The 260-day Calendar among Contemporary K’iche’

In September 2018, I attended a conference at the Universidad Nacional Autónoma de México (UNAM) in which a graduate student from there presented a remarkably in-depth picture of contemporary use of the Cholq’ij, or 260-day calendar, among contemporary K’iche’ of Guatemala. I later received a copy of his UNAM Master’s thesis and was so impressed with its depth and erudition that I requested he allow us to publish it on our website, to which he generously agreed.

Iván Canek Estrada Peña’s thesis combines a century of ethnographic studies with his own findings from intensive fieldwork among the guías espirituales and day keepers of highland Guatemala to produce, in my opinion, the best work ever written on the subject.

-Bruce Love

Research Contribution 6: Traditions and Innovations around the 260-day Calendar among Contemporary K’iche’: the Case of the Day Imox

Palo Verde, Chimaltenango, Guatemala

Corpus Volume 6 combines photos by Bruce Love with drawings by Oswaldo Chinchilla of three stelae from the site of Palo Verde, located in the hinterlands of the Late Classic city of Cotzumalguapa, on the Pacific piedmont of Guatemala, an abrupt departure from Volumes 1-5 that were all from south-east Peten.

Presenting three stelae from the Cotzumalguapa archaeological zone demonstrates our dedication to bringing our readers inscriptions from throughout Mesoamerica, not only the Maya area. This volume takes advantage of a recent opportunity by Love to photograph in the Museo Nacional de Arqueología y Etnología (MUNAE) in Guatemala City. While working there at night on July 31 and August 2 and 3 of this year, Love photographed the three stelae from Palo Verde that are currently on display in the main courtyard of the museum.

Dr. Chinchilla has graciously allowed us to publish his drawings alongside the photos, along with a link to an important journal article* by him and colleagues that describes archaeological investigations at the site.

-Bruce Love and Meghan Rubenstein

*The journal article is made available here in compliance with JSTOR “Terms and Conditions of Use” (https://about.jstor.org/terms/).

Corpus Volume 6: Monuments from Palo Verde, Chimaltenango, in MUNAE, Guatemala City

Museo del Camino Real, Hecelchakan

Research Contribution 5 is dedicated to Karl Herbert Mayer, one of the great explorer-publishers of our time. Ever since I told him I photographed the monuments in the Hecelchakan museum in 2012 and 2013, he has been hounding me to publish them. At first I had no website to publish them on nor permission from INAH to publish them in hard copy, and then since starting this website, I declined to publish them because I had not yet made the drawings.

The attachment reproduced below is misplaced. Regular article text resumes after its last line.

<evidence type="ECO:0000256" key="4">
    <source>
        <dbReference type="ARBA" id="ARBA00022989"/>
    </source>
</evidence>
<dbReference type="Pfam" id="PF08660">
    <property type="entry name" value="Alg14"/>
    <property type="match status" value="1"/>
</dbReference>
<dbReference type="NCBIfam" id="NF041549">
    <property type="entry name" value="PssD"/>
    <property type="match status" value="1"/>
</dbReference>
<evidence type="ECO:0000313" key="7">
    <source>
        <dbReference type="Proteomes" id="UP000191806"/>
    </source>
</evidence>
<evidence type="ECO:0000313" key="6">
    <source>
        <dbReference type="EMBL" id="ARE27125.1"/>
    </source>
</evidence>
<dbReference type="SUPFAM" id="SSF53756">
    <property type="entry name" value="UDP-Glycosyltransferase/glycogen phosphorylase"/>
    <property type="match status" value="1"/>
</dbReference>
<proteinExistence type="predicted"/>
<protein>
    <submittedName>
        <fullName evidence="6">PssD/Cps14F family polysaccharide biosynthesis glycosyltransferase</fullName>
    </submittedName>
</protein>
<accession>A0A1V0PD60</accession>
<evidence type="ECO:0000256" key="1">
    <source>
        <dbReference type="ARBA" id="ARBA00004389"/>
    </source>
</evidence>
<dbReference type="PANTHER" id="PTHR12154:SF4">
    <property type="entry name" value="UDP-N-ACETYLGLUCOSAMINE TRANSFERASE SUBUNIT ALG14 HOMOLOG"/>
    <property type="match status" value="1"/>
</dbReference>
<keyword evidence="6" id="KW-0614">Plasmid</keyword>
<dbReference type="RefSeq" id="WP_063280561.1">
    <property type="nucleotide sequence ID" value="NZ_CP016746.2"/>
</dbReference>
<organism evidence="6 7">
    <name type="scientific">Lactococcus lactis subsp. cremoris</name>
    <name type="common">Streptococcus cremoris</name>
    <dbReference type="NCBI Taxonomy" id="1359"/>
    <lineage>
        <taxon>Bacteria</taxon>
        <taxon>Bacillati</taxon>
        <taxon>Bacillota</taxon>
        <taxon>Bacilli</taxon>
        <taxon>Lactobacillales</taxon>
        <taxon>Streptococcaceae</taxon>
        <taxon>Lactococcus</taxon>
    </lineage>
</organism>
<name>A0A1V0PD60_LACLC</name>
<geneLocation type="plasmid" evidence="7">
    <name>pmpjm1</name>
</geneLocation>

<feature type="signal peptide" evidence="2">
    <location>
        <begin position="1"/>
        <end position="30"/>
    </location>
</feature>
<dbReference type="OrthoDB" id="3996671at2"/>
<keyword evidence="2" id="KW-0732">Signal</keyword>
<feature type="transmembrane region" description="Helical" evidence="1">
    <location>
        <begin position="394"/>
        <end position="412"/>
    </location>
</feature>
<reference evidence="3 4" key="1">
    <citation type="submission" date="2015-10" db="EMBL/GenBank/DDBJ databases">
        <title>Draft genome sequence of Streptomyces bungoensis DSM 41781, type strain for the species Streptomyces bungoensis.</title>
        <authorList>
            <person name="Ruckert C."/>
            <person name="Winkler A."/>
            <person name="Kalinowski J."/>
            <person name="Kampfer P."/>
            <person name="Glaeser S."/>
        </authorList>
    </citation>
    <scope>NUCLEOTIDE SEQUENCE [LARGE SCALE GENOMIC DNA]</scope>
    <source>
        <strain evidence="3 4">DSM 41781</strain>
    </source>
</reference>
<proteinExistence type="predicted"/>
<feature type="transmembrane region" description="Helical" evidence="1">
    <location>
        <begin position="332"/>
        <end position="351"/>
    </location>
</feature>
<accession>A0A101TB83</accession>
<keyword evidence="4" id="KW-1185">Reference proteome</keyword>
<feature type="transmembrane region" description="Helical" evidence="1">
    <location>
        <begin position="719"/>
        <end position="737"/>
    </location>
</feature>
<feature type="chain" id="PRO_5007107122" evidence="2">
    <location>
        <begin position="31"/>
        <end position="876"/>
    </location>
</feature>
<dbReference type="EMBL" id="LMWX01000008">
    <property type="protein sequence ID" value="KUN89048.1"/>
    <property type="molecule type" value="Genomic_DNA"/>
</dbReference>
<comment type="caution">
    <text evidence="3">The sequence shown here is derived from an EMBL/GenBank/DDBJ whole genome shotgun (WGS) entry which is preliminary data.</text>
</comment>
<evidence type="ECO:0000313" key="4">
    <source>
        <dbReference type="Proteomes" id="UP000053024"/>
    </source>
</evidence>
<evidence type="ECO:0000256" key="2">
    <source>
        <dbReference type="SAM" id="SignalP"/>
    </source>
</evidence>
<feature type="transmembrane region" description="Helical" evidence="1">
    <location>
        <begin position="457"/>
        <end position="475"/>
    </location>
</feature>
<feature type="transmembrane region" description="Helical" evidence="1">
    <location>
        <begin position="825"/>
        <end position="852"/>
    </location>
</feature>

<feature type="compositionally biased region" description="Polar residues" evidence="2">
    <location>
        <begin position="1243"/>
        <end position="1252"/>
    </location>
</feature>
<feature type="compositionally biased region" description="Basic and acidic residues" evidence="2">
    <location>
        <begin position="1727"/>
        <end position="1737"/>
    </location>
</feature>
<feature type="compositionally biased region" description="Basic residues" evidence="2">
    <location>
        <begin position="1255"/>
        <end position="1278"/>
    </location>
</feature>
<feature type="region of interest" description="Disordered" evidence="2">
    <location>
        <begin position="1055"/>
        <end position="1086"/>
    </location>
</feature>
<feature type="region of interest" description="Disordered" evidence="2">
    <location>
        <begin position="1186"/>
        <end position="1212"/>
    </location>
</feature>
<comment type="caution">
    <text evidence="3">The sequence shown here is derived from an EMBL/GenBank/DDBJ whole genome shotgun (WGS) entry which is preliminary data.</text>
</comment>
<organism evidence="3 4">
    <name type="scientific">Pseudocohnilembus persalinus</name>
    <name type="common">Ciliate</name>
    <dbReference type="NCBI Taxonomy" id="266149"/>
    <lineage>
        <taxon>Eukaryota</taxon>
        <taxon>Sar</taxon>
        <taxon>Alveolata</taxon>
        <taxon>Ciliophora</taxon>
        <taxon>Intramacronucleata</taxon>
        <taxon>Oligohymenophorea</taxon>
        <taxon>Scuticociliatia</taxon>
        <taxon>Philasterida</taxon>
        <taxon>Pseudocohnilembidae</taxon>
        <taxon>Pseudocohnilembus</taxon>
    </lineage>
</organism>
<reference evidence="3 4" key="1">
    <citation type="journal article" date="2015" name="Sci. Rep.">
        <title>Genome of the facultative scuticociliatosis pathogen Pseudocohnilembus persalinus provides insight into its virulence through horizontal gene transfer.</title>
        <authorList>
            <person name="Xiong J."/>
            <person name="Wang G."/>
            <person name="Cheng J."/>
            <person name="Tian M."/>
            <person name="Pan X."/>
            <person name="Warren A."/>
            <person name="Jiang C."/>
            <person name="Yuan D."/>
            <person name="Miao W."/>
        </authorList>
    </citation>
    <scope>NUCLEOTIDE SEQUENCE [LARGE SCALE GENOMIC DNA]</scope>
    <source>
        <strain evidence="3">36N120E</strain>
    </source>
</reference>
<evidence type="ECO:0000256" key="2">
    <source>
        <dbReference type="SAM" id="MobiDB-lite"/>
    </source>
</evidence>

Now, sadly, our friend Karl’s health is declining and recently he once more urged me to publish the Hecelchakan monuments for the good of the field, an appeal I could not deny. Since our website’s corpus volumes are photos and drawings side by side, and because we do not yet have drawings of the Hecelchakan monuments, we are publishing this body of work as a Research Contribution rather than a Corpus Volume.

This is for you Karl, with immense appreciation for all you have done to move Mesoamerican studies forward.

-Bruce Love

Research Contribution 5: Monuments from Museo del Camino Real de Hecelchakan, Campeche, Mexico

El Chal, Peten, Guatemala

In our fifth corpus volume, we present monuments from El Chal, Peten, photographed April 24, 2016. The link to this material is included below.

We also draw your attention to a couple improvements made to the website. In addition to replacing many corpus photos and drawings with higher resolution images, we’ve uploaded new versions of the Research Contributions and Corpus PDFs to standardize their names and to include information about the Creative Commons license, which applies to all corpus images.

-Bruce Love and Meghan Rubenstein

Corpus Volume 5: Monuments from El Chal, Peten, Guatemala

Sacul and Joyaj ti ‘ajawlel

Our third blog presents monuments photographed in situ (May 12, 2016) at the site of Sacul, Southeast Peten, and a downloadable PDF of an important recent book by Alejandro Sheseña (Universidad de Ciencias y Artes de Chiapas) deciphering the famous accession compound in Classic Maya writing (Proskouriakoff’s “Toothache Glyph”). Thank you for your readership and positive feedback, please share these contributions with friends and colleagues.

-Bruce Love and Meghan Rubenstein

Corpus Volume 3: Monuments from Sacul, Peten, Guatemala

Research Contribution 3: Joyaj ti ‘ajawlel, by Alejandro Sheseña